Image courtesy of  voraorn/

A frequently occurring mantra in my head this morning is, “Take a deep breath, relax. This too shall pass.”  I am in one of those moods where every little thing is irritating me. Actually, I am allowing it to do so. I have to consciously redirect my thoughts to what really matters—– that God is in control. Period. It does not matter that my television carrier stopped carrying the Weather Channel overnight. It does not matter that the university’s web-page generating program is tedious, onerous, and just about every other “bad adjective” I can think to attach to it. It doesn’t matter that I made a trip to the pharmacy last night for a medication that was promised to be phoned in and ready to be picked up by 6 PM last night yet was not there when I arrived to purchase it.

Now, looking at that list of grievances, I realize the things I have allowed to bother me are trivial. The bible verses I chose to post on my church’s Facebook page this morning for the daily bible reading say it all: “It was you who opened up springs and streams; you dried up the ever flowing rivers. The day is yours, and yours also the night; you established the sun and moon” (PSALM 74: 15– 16 NIV). I need to just relax and trust God. Just because things are not going my way does not mean God has abandoned me or anyone else or thing he created. Just because things don’t happen how or when I want them to doesn’t mean God is not in control—–or that he should have done things my way instead of his. Sometimes my psyche is like that of a demanding 2 year old. I don’t like that part of myself. Luckily, God loves all of me regardless of whether I am demanding or in a good mood or not.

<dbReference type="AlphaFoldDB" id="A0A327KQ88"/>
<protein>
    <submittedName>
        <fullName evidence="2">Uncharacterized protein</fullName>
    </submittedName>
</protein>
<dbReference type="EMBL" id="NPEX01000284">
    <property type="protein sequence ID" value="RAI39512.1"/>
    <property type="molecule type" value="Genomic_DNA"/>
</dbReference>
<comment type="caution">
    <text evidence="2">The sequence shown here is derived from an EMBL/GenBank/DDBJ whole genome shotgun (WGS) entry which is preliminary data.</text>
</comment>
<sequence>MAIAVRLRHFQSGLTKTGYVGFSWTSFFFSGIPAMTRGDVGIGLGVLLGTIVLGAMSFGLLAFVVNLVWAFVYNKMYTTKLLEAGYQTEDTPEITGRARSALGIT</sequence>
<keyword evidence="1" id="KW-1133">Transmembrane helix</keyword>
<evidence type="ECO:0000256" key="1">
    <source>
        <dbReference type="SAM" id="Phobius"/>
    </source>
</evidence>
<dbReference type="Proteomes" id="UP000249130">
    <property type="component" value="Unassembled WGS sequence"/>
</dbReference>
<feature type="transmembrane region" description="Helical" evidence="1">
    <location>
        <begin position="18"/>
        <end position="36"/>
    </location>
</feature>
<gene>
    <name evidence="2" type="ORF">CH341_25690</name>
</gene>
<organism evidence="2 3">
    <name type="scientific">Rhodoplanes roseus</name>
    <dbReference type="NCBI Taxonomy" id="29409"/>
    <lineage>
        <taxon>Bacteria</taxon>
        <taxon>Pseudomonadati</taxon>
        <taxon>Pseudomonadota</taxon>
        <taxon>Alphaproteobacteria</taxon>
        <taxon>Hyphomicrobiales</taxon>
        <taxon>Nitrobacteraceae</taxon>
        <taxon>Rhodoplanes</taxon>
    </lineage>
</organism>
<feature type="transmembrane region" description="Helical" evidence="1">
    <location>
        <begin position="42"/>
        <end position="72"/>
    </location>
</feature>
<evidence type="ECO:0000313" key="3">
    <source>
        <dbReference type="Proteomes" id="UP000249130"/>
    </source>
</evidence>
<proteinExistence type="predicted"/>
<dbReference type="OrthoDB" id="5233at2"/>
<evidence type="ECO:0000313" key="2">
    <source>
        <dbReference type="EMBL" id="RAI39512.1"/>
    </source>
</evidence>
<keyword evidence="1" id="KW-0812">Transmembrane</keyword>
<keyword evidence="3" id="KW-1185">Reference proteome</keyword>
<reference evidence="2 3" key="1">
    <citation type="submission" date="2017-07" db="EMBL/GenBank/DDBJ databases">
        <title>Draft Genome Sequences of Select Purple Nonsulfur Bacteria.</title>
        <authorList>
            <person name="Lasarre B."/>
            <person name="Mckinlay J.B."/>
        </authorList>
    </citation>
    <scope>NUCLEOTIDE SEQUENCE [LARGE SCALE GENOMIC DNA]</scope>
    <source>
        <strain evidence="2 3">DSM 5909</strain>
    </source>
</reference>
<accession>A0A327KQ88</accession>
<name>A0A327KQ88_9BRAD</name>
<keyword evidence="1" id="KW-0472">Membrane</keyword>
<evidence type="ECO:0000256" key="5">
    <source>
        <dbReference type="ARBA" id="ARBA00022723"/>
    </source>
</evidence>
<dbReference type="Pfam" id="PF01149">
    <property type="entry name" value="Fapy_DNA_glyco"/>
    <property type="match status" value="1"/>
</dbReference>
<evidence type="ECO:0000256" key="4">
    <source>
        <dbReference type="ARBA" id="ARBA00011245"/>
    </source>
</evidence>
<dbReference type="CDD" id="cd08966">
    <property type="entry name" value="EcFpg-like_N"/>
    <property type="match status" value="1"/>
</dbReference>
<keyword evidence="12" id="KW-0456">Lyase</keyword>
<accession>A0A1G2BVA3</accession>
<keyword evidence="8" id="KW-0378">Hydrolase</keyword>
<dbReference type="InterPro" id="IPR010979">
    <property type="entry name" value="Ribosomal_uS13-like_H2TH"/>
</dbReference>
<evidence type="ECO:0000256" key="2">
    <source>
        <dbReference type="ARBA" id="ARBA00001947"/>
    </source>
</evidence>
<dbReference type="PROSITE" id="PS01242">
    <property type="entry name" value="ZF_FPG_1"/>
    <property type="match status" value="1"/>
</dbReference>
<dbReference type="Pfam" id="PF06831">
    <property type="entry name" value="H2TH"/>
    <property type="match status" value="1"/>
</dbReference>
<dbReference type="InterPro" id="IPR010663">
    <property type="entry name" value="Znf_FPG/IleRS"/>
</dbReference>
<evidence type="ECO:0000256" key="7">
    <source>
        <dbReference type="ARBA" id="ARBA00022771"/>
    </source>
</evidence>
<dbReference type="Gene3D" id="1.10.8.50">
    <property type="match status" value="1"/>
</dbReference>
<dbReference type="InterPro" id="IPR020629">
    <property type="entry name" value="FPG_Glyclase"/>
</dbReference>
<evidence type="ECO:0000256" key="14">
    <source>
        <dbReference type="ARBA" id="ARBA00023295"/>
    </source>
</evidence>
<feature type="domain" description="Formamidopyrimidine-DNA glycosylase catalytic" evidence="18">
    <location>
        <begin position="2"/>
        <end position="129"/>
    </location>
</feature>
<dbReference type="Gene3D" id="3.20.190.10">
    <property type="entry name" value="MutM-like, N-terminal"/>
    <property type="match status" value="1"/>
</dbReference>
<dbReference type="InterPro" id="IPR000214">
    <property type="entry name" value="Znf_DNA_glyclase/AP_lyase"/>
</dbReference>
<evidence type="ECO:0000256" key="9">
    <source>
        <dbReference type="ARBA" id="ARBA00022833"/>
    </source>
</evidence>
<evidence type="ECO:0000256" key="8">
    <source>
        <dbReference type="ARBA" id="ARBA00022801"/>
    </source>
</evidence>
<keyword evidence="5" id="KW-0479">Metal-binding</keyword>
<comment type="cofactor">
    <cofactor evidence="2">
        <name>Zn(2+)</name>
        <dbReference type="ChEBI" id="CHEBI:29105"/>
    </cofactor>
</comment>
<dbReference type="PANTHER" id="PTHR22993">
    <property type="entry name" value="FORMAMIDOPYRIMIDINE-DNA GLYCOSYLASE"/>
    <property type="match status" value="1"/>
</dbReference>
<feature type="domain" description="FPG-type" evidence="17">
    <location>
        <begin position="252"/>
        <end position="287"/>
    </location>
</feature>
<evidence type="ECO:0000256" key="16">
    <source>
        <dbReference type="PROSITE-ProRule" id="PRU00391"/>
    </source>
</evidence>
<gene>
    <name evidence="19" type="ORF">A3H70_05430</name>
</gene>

Prior to working a twelve step program I would have used this “free floating irritability” triggered by my inability to control everything in my life exactly the way I want to as an excuse to indulge in one or several addictions. Now I know better. I don’t reach for a drink, drug, or sugar. I love myself too much to use my irritation as an excuse to hurt myself. Now I am forced to feel what I am feeling instead of numbing my feelings. I am learning to be that “witness” contemplative prayer is teaching me to be—–to practice a type of detachment so that I can observe what happens and my reaction without getting caught up in the drama of it. I can say to myself, “Well, you’re upset because you didn’t get the medication you need when you  need it. Live with it. Going without it a bit longer will not kill you. Get over yourself.”

And, today, that is my best advice to myself—“get over yourself!” It is not all about me or how I think or need things to be. What I can change is how I react to life. Sometimes it is about accepting my reaction, noting it, and getting on with the business of living, and, if I am lucky, I can even begin to realize that living is a gift and not a business at all. God bless and keep you.